As she wants to increase her retirement savings, she decides to open a TTR pension. She transfers $100,000 from her super account into a pension account.

Samantha then gives up some of her salary to make additional contributions into her super on a regular basis. This reduces her total income for the year which also reduces her income tax.

Tax on a TTR pension

Once reaching 60, pension payments are tax-free. However, at 55 to 59, your pension payments are taxed at your marginal tax rate, but you will receive a 15% tax offset.

Investment earnings from a TTR pension are taxed at a maximum rate of 15%.


Before taking out a TTR pension, it’s important to be aware of the potential drawbacks that this approach could have:

  • Withdrawal restrictions
    – minimum of 2% must be withdrawn (4% from 1 July 2022) of a TTR pension account balance each year for those aged under 65. There is also a maximum withdrawal limit of 10%

    – at least one withdrawal must be made each year

    – generally you can’t access your super as a lump sum payment while still working. It must be taken as regular payments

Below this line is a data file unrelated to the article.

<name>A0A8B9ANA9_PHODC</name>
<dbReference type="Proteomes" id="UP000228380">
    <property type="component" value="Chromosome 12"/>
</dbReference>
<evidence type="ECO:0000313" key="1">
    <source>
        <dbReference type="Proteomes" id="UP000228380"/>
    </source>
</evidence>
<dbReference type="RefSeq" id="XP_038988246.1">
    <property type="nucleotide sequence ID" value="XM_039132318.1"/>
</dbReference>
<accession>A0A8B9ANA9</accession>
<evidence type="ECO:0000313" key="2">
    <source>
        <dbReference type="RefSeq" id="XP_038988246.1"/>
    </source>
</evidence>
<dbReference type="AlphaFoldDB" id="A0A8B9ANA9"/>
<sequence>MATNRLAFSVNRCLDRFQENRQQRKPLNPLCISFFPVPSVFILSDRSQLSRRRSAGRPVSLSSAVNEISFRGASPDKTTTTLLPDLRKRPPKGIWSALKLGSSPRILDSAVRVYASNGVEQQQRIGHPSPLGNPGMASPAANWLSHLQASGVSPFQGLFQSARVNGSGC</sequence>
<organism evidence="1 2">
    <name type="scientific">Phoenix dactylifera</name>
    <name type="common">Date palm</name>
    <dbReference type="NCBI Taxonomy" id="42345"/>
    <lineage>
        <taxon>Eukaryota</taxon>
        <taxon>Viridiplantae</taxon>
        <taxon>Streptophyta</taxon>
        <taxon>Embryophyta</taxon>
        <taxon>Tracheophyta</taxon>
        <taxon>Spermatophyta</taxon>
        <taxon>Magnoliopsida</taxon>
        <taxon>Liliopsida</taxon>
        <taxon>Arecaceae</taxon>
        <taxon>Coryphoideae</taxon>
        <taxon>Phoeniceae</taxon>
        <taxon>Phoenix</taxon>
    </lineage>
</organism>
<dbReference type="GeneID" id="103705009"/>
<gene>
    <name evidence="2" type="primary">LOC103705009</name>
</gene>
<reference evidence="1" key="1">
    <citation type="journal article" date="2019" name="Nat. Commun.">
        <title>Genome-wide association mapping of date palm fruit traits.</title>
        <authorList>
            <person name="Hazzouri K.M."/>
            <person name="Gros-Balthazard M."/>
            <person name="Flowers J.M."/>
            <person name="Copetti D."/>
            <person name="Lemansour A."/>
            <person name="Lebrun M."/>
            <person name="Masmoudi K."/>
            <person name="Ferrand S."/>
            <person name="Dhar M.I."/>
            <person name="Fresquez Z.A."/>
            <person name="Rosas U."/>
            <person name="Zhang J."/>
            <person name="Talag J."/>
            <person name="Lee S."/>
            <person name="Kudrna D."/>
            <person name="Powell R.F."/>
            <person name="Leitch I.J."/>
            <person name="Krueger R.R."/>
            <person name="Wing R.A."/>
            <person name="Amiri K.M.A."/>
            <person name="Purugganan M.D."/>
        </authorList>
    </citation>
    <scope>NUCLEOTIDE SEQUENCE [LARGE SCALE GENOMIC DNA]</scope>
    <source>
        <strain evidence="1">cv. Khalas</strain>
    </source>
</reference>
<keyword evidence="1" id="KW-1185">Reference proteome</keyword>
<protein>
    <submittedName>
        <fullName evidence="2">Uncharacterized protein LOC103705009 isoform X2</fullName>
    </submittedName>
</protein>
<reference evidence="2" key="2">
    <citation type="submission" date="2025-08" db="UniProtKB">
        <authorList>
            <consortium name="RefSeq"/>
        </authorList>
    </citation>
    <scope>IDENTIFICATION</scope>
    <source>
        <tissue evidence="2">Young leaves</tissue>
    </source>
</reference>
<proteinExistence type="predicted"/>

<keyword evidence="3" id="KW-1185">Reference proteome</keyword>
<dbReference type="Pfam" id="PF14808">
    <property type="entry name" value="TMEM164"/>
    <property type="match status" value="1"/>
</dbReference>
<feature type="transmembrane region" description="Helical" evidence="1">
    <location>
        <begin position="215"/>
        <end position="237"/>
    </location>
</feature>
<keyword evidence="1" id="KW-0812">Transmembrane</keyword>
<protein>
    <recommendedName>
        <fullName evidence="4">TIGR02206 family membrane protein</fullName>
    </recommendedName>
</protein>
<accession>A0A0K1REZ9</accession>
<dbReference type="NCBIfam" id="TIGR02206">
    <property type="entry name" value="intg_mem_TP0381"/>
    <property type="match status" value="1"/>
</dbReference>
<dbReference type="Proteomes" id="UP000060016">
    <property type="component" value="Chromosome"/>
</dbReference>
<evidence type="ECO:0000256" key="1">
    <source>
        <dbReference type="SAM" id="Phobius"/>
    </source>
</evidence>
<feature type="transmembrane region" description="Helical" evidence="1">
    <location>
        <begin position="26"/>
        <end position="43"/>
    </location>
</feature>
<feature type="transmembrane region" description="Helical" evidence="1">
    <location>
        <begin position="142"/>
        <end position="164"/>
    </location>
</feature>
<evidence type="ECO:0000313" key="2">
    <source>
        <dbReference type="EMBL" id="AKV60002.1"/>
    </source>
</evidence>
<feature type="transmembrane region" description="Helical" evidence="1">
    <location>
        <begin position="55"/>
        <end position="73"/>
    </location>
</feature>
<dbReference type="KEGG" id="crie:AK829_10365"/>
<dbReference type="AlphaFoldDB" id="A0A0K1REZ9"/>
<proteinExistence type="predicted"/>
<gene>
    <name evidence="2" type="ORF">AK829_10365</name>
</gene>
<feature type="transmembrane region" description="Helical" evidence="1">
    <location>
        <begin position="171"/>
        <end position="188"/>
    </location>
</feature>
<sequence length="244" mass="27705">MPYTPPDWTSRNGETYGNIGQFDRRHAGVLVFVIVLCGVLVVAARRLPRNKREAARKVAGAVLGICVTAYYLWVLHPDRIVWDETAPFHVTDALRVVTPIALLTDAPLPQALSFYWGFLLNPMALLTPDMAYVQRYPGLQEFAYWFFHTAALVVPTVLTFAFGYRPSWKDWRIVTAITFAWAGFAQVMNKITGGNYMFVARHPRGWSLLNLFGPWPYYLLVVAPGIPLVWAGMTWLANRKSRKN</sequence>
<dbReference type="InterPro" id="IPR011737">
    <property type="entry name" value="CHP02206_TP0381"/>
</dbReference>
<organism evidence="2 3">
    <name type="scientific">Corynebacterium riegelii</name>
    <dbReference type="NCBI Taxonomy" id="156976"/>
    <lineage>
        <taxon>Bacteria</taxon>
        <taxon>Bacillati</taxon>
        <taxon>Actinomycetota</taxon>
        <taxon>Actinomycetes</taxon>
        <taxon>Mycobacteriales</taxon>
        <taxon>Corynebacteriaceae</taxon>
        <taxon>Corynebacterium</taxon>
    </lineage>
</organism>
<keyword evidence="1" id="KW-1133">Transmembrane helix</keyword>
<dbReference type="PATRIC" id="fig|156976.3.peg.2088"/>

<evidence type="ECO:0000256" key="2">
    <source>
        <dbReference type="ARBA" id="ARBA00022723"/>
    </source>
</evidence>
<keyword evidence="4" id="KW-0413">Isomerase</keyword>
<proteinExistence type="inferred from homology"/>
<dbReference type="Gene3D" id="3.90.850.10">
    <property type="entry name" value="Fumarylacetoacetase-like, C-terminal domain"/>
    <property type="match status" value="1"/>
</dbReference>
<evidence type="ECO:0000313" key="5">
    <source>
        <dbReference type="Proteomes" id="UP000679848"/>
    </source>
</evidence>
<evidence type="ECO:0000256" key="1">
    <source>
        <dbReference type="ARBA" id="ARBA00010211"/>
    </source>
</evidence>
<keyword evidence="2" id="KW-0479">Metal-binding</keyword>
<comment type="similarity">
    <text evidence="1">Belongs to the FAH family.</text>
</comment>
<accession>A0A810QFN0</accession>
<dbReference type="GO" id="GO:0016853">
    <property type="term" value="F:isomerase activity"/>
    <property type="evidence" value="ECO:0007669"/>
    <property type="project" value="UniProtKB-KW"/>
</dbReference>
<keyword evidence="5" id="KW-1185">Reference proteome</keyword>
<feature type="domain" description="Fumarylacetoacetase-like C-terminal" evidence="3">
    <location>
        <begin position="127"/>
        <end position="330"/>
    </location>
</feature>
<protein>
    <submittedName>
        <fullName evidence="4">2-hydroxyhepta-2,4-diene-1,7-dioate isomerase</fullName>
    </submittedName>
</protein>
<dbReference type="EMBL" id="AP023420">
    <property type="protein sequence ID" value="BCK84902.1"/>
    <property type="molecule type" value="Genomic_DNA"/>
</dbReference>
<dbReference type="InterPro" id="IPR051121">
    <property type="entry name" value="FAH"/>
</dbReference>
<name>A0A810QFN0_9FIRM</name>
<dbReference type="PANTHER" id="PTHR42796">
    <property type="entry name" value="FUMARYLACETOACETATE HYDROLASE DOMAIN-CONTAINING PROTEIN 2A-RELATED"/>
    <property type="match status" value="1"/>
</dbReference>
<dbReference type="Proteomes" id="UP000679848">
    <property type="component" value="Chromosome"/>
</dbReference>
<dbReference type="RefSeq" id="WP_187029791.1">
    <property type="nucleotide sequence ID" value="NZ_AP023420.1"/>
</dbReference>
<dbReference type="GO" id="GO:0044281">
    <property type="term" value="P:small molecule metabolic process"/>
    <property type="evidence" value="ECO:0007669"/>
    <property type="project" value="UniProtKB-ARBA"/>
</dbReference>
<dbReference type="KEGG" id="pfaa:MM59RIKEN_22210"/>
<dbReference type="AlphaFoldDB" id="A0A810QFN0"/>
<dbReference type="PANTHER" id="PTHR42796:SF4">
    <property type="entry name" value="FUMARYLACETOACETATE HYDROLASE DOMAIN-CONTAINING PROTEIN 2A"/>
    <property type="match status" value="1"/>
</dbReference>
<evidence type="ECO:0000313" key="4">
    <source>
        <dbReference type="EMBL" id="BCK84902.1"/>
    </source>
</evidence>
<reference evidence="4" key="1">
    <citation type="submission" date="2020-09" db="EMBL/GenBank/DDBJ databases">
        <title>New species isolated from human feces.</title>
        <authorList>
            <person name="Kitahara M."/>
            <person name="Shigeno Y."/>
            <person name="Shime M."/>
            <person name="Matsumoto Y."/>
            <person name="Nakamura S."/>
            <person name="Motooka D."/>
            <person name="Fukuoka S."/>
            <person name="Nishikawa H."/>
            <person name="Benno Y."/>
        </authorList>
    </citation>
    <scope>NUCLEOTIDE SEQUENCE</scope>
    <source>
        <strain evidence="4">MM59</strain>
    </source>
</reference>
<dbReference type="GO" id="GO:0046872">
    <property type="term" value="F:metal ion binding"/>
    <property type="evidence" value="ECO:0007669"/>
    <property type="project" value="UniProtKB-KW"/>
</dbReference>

• Reducing retirement savings –drawing down on super may reduce the amount of retirement savings you have left to fund your eventual retirement

  • Loss of work – keep in mind the possibility of your career not going exactly to plan. A redundancy or a forced early retirement could interrupt a TTR pension, so you may need to review it with a financial adviser

  • If you or your partner currently receive any social security payments, a TTR pension may affect your entitlements

  • Your fund may require a minimum amount to be left in your super account to maintain insurance cover

  • a small balance must also be left in a super account so it remains open to receive employer’s compulsory 10% super guarantee contributions or any of your own contributions.


Starting a TTR pension

Different super funds have different ways of setting up a TTR pension so it’s worth talking to your fund if you are considering this option.

Super savings will need to be transferred into a pension account where the TTR pension is paid from.

It is important to note that once you’re retired, there is a limit to how much you can transfer into a pension account. This means whatever is transferred into a TTR pension could eventually count towards this cap—currently $1.7 million. For those aged under 65 and still working however, there is no limit on how much can be transferred into a TTR pension account.